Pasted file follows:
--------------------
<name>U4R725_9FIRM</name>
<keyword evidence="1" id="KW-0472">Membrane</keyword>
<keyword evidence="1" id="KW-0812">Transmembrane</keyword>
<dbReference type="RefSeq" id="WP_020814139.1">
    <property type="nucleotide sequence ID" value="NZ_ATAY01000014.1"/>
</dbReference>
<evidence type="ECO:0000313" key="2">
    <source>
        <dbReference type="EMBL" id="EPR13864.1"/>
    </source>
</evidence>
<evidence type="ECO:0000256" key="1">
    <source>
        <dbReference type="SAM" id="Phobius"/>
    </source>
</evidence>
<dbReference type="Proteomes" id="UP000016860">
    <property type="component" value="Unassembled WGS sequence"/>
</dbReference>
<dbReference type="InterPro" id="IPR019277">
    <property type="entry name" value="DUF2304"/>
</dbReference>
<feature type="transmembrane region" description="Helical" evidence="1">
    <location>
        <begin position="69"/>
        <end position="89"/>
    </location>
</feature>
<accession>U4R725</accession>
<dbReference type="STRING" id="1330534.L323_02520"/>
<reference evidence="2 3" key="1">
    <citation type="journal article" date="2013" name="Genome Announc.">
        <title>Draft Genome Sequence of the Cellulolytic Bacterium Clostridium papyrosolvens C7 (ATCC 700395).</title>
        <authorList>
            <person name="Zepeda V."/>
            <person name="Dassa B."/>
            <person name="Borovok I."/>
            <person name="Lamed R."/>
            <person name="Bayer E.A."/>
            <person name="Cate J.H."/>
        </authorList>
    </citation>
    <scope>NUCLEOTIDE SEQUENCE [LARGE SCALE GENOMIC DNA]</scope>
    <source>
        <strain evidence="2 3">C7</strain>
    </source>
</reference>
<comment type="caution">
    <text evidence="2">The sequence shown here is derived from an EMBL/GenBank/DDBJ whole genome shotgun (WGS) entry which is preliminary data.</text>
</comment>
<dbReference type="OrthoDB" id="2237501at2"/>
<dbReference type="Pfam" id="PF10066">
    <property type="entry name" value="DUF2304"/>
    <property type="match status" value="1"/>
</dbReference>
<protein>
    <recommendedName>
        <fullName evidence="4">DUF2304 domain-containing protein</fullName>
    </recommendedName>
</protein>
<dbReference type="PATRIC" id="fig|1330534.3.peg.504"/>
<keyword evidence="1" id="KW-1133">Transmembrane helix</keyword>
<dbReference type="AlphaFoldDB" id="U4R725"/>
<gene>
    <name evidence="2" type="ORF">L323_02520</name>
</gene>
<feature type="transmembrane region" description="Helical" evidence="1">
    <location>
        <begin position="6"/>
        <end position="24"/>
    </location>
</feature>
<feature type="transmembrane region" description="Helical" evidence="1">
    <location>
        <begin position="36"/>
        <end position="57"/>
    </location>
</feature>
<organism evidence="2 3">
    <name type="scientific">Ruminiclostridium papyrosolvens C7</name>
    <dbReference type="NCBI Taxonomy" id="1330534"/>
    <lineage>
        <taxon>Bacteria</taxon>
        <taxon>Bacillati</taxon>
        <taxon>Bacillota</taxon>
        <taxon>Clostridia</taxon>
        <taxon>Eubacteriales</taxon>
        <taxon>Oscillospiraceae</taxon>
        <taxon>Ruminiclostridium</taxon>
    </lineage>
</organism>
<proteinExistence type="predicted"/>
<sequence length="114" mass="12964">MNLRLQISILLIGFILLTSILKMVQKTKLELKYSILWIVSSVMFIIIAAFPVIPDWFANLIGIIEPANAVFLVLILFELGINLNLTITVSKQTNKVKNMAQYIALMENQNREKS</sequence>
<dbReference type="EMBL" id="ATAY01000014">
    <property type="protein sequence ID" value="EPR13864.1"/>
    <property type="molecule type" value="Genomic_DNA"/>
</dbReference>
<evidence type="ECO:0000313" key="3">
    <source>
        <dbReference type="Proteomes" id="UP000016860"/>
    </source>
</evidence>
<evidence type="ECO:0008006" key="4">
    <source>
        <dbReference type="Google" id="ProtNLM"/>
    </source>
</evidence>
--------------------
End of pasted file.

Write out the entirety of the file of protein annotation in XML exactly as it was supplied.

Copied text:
<name>U4R725_9FIRM</name>
<keyword evidence="1" id="KW-0472">Membrane</keyword>
<keyword evidence="1" id="KW-0812">Transmembrane</keyword>
<dbReference type="RefSeq" id="WP_020814139.1">
    <property type="nucleotide sequence ID" value="NZ_ATAY01000014.1"/>
</dbReference>
<evidence type="ECO:0000313" key="2">
    <source>
        <dbReference type="EMBL" id="EPR13864.1"/>
    </source>
</evidence>
<evidence type="ECO:0000256" key="1">
    <source>
        <dbReference type="SAM" id="Phobius"/>
    </source>
</evidence>
<dbReference type="Proteomes" id="UP000016860">
    <property type="component" value="Unassembled WGS sequence"/>
</dbReference>
<dbReference type="InterPro" id="IPR019277">
    <property type="entry name" value="DUF2304"/>
</dbReference>
<feature type="transmembrane region" description="Helical" evidence="1">
    <location>
        <begin position="69"/>
        <end position="89"/>
    </location>
</feature>
<accession>U4R725</accession>
<dbReference type="STRING" id="1330534.L323_02520"/>
<reference evidence="2 3" key="1">
    <citation type="journal article" date="2013" name="Genome Announc.">
        <title>Draft Genome Sequence of the Cellulolytic Bacterium Clostridium papyrosolvens C7 (ATCC 700395).</title>
        <authorList>
            <person name="Zepeda V."/>
            <person name="Dassa B."/>
            <person name="Borovok I."/>
            <person name="Lamed R."/>
            <person name="Bayer E.A."/>
            <person name="Cate J.H."/>
        </authorList>
    </citation>
    <scope>NUCLEOTIDE SEQUENCE [LARGE SCALE GENOMIC DNA]</scope>
    <source>
        <strain evidence="2 3">C7</strain>
    </source>
</reference>
<comment type="caution">
    <text evidence="2">The sequence shown here is derived from an EMBL/GenBank/DDBJ whole genome shotgun (WGS) entry which is preliminary data.</text>
</comment>
<dbReference type="OrthoDB" id="2237501at2"/>
<dbReference type="Pfam" id="PF10066">
    <property type="entry name" value="DUF2304"/>
    <property type="match status" value="1"/>
</dbReference>
<protein>
    <recommendedName>
        <fullName evidence="4">DUF2304 domain-containing protein</fullName>
    </recommendedName>
</protein>
<dbReference type="PATRIC" id="fig|1330534.3.peg.504"/>
<keyword evidence="1" id="KW-1133">Transmembrane helix</keyword>
<dbReference type="AlphaFoldDB" id="U4R725"/>
<gene>
    <name evidence="2" type="ORF">L323_02520</name>
</gene>
<feature type="transmembrane region" description="Helical" evidence="1">
    <location>
        <begin position="6"/>
        <end position="24"/>
    </location>
</feature>
<feature type="transmembrane region" description="Helical" evidence="1">
    <location>
        <begin position="36"/>
        <end position="57"/>
    </location>
</feature>
<organism evidence="2 3">
    <name type="scientific">Ruminiclostridium papyrosolvens C7</name>
    <dbReference type="NCBI Taxonomy" id="1330534"/>
    <lineage>
        <taxon>Bacteria</taxon>
        <taxon>Bacillati</taxon>
        <taxon>Bacillota</taxon>
        <taxon>Clostridia</taxon>
        <taxon>Eubacteriales</taxon>
        <taxon>Oscillospiraceae</taxon>
        <taxon>Ruminiclostridium</taxon>
    </lineage>
</organism>
<proteinExistence type="predicted"/>
<sequence length="114" mass="12964">MNLRLQISILLIGFILLTSILKMVQKTKLELKYSILWIVSSVMFIIIAAFPVIPDWFANLIGIIEPANAVFLVLILFELGINLNLTITVSKQTNKVKNMAQYIALMENQNREKS</sequence>
<dbReference type="EMBL" id="ATAY01000014">
    <property type="protein sequence ID" value="EPR13864.1"/>
    <property type="molecule type" value="Genomic_DNA"/>
</dbReference>
<evidence type="ECO:0000313" key="3">
    <source>
        <dbReference type="Proteomes" id="UP000016860"/>
    </source>
</evidence>
<evidence type="ECO:0008006" key="4">
    <source>
        <dbReference type="Google" id="ProtNLM"/>
    </source>
</evidence>